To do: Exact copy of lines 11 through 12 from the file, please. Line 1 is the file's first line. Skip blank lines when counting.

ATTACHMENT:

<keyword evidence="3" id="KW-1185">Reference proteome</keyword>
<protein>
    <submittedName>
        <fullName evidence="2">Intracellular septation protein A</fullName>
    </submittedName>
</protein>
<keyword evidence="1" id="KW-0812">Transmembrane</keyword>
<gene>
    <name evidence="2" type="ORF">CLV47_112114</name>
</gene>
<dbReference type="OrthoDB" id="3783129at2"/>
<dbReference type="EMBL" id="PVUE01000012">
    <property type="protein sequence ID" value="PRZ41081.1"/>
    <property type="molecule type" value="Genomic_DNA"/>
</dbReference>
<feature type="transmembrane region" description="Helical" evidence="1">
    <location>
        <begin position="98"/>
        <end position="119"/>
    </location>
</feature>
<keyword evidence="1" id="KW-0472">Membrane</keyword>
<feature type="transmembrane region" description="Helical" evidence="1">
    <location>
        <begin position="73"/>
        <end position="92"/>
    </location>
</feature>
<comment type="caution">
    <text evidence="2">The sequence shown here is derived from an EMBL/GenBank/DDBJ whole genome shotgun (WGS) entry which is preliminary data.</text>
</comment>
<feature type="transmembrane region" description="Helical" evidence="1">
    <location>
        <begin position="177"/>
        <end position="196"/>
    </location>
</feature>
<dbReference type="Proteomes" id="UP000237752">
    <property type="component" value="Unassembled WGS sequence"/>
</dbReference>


<dbReference type="OrthoDB" id="3783129at2"/>
<dbReference type="EMBL" id="PVUE01000012">